Seasons Interactive provides an opportunity for students to investigate the detail of MS-ESS1-1 that deals with seasons. In this model, students can study the effect of tilt on daylight duration and temperature for four specific sites. Data is supplied for only two different tilts: 0 and 23.5 degrees. By also observing the distance data between Earth and the Sun located in the lower right corner of the simulation page, students will be able to conclude that tilt, not distance from the Sun, causes seasons. It should be emphasized that users are not developing their own model; rather they are using a simulation that provides data for four cities.

Science and Engineering Practices

This resource is explicitly designed to build towards this science and engineering practice.

Comments about Including the Science and Engineering Practice
In Seasons Interactive, students are using, not developing, a model which aids in explaining the occurrence of seasons. The model does not specifically tell students why seasons occur; rather, Seasons Interactive provides the data necessary for students to draw their own conclusions and make their own arguments for the occurrence of seasons. Teachers will need to guide younger students by encouraging them to notice the differences in daylight duration and temperatures when toggling between tilts. In addition, teachers should call attention to the monthly distance between Earth and Sun located in the lower right corner of the simulation page.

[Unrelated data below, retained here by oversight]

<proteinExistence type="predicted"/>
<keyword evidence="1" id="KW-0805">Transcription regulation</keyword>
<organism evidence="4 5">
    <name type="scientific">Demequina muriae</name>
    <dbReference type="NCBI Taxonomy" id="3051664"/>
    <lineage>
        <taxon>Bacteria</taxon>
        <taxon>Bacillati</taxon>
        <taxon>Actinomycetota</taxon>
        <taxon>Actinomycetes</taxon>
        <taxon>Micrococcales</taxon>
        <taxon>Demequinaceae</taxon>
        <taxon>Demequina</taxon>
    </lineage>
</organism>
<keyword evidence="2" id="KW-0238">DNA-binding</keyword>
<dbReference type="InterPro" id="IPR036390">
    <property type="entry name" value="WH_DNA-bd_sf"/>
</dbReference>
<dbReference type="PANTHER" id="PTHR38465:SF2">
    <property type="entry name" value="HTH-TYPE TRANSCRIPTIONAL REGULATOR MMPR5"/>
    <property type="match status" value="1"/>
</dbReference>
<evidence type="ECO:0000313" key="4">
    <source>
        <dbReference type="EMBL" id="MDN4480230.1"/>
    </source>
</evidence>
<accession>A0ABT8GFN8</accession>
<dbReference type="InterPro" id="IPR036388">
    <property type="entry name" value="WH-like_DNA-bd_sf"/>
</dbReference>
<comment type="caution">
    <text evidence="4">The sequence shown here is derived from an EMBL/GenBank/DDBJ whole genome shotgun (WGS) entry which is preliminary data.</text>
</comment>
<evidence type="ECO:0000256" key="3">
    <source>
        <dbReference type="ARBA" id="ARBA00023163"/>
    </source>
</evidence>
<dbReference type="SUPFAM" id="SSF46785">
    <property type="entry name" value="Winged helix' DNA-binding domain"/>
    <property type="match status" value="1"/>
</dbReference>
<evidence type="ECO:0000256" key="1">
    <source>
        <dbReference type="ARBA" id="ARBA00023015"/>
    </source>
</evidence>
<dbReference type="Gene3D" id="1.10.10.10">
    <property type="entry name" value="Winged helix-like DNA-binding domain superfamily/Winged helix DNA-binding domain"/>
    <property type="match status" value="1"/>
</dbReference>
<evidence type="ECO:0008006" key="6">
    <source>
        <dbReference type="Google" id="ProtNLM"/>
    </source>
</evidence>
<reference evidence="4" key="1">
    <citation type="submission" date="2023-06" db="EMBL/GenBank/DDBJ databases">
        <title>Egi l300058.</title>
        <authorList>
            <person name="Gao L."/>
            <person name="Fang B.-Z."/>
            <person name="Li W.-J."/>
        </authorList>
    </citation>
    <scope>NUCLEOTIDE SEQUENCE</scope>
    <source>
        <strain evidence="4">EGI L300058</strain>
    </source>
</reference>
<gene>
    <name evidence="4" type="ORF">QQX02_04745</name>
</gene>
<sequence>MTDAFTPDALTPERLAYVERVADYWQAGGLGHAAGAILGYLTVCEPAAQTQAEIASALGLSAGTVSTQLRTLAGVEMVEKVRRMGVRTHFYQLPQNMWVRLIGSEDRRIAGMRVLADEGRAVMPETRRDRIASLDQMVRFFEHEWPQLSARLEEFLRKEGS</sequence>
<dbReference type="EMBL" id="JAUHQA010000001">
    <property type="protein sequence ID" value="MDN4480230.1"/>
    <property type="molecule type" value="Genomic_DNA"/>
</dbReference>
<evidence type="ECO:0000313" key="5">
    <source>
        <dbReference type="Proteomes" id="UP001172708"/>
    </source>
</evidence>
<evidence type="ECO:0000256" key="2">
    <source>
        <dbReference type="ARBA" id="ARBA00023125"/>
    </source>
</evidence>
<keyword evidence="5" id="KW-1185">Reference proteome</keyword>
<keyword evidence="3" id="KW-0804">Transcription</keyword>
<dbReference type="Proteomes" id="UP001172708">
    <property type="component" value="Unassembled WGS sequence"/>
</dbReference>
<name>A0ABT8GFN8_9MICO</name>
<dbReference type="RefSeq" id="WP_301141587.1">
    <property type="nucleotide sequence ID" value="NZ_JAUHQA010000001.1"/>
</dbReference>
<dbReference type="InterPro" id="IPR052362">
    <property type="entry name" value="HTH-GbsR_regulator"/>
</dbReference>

Disciplinary Core Ideas

This resource is explicitly designed to build towards this disciplinary core idea.

Comments about Including the Disciplinary Core Idea
Seasons Interactive strongly aligns to the detail of ESS1.B dealing with seasons. In order for students to make full use of the simulation, teachers should design focus questions and data tables for student use. For example, teachers might ask students to discuss the effect of Earth’s tilt on hours of sunlight or have them compare distances between Earth and the Sun for each of the twelve months. Students may be surprised to find that Earth is closest to the Sun in January when the Northern Hemisphere is experiencing winter. This helps to dismiss the misconception that distance from the Sun is responsible for seasons.

Crosscutting Concepts

This resource appears to be designed to build towards this crosscutting concept, though the resource developer has not explicitly stated so.

Comments about Including the Crosscutting Concept